Re; SB 233 as passed the senate (SB233/CFSA)
Correction: The conclusion I came to and posted here regarding eligibility of students for the proposed new state grant known as the “Promise Scholarship” in SB 233 was inaccurate. I wrote that aliens illegally paroled for admission into the United States by the Biden administration would be eligible for the proposed new benefit. That conclusion is wrong. In fact, eligibility for the benefit requires that a student be a United States citizen or a “permanent resident alien” (green card holder) who meets the definition of an eligible noncitizen under federal Title IV requirements.”
That restriction does not include recipients of Biden’s illegal parole as I wrote. I deeply regret the obvious error.
As Georgia’s only full time pro-enforcement voice on immigration, we strive for accuracy and have promised swift correction on any inaccurate information. I have proven that no matter how many times one checks his work, if the same glaring error is repeated in the analysis process the conclusion will be flawed.
One of the first things I was taught as a seventeen-year-old recruit was that “Marines do not make excuses.” That said, I wish I had paid much closer attention in grade school class on Roman numerals.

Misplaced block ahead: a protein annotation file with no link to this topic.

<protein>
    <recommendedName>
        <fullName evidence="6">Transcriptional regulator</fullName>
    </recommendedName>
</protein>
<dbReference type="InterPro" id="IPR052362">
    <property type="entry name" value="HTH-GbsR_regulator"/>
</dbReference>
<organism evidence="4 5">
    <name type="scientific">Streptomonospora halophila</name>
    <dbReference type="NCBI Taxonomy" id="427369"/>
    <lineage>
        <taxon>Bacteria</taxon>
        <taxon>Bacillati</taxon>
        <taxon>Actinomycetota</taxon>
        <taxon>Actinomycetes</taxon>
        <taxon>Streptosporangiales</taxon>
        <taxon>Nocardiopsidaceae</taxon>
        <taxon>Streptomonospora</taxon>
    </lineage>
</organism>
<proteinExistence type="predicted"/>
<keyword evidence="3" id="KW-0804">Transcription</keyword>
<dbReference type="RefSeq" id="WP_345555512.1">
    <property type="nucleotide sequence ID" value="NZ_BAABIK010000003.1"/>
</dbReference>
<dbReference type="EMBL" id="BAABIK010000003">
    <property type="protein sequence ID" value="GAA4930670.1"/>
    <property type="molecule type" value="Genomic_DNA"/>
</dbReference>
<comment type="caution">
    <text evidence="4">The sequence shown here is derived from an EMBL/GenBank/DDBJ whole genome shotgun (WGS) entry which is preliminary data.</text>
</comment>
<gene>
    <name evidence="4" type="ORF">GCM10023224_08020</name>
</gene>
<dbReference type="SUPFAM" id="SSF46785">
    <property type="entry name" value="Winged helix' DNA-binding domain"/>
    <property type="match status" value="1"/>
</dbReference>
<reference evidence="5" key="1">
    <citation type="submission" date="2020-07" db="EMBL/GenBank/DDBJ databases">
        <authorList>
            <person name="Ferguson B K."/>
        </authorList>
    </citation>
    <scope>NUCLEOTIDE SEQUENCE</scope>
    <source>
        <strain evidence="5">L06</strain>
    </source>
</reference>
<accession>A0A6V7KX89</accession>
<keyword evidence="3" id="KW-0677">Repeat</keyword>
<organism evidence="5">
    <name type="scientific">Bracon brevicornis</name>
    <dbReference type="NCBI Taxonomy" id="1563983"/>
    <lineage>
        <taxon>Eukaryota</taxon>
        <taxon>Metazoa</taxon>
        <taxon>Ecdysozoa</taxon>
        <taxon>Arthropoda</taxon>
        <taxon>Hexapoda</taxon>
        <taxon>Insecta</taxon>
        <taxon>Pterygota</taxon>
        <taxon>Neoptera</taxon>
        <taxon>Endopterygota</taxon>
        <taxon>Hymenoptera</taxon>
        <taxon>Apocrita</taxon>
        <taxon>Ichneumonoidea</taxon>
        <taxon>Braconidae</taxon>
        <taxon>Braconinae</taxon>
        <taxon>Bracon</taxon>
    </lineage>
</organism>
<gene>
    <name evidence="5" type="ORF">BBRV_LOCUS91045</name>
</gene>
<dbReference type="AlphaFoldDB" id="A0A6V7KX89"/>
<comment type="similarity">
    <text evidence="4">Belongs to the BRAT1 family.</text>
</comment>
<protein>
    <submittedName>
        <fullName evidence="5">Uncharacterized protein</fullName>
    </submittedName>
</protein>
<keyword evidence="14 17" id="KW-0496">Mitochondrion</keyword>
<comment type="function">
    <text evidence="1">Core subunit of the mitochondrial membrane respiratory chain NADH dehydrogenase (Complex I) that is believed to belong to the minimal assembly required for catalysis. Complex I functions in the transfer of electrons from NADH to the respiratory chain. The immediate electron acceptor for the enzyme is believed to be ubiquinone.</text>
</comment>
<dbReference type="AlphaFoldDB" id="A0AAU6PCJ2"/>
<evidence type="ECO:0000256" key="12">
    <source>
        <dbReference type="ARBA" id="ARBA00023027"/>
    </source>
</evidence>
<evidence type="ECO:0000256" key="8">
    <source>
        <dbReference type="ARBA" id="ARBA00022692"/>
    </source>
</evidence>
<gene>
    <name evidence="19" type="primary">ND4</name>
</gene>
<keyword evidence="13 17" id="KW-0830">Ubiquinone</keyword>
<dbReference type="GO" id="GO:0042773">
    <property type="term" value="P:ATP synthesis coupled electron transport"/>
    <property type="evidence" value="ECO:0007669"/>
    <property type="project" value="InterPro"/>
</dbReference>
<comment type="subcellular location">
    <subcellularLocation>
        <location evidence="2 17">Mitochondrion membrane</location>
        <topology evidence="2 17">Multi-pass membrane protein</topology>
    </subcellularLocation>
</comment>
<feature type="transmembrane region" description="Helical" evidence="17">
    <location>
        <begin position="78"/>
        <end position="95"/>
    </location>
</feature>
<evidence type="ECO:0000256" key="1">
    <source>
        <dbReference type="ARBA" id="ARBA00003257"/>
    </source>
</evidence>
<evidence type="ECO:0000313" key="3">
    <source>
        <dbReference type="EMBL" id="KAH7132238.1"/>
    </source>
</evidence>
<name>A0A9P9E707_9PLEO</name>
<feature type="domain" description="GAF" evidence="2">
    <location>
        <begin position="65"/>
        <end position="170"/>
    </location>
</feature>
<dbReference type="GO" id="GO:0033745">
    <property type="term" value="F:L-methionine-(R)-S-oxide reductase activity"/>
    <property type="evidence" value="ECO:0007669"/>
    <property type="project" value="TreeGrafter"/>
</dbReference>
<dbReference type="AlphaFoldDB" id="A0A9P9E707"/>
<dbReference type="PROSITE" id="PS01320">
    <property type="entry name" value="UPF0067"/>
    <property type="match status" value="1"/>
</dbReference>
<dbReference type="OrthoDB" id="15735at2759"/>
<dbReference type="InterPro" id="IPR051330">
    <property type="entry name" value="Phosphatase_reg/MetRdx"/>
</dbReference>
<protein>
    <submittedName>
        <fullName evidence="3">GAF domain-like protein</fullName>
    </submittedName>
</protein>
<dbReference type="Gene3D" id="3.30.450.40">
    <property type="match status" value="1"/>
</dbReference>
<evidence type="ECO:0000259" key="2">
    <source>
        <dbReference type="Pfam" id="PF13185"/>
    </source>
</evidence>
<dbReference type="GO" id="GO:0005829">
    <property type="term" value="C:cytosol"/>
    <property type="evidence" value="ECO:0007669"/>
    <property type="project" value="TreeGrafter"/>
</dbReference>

Including state Rep Will Wade, and Senator Colton Moore’s Chief of Staff Michael Gargiulo, many thanks to the various people who politely convinced me to check my work yet again. I am profoundly sorry for my mistake and grateful for the confidence so many people show for our credibility.
Clarification: As the state-funded private school tuition scholarship proposed in SB 233 would benefit entire families, we have been consistent in our opinion that students and “parents” (applicants) be U.S. citizens or green card holders (“LPRs” – Lawful Permanent Residents).
I have repeatedly pointed out that we see no provision that “parents” are required to have that status – or have any lawful immigration status. Due to the involvement of “parents” in the application process, oversight authority and apparent ability to access payments for “certain qualified education expenses,” we believe the absence of that language is crucial in any judgment of the pro-enforcement fairness and viability of the measure. Please see more on parents here.
We are of the opinion that any new “Promise Scholarship” would be a state grant public benefit under OCGA 50-36-1 and that applicants (“parents”) would be required to complete the verification of “lawful presence” in that code section. Assuming this is the case, it would not alone limit the participation of “parents” to U.S. citizens or LPRs. It would allow “parents”
with non-immigrant visas and Biden’s illegal parole to apply and participate. We respectfully recommend that legislators educate themselves on this matter.
In the interest of “a belt and suspenders” clarity, the bill should contain language on this point. We also note that similar previous legislation did not require students to be U.S. citizens or LPRs, only cited 50-36-1 as an eligibility and verification reference and was murky in it’s language and wrong in its presentation.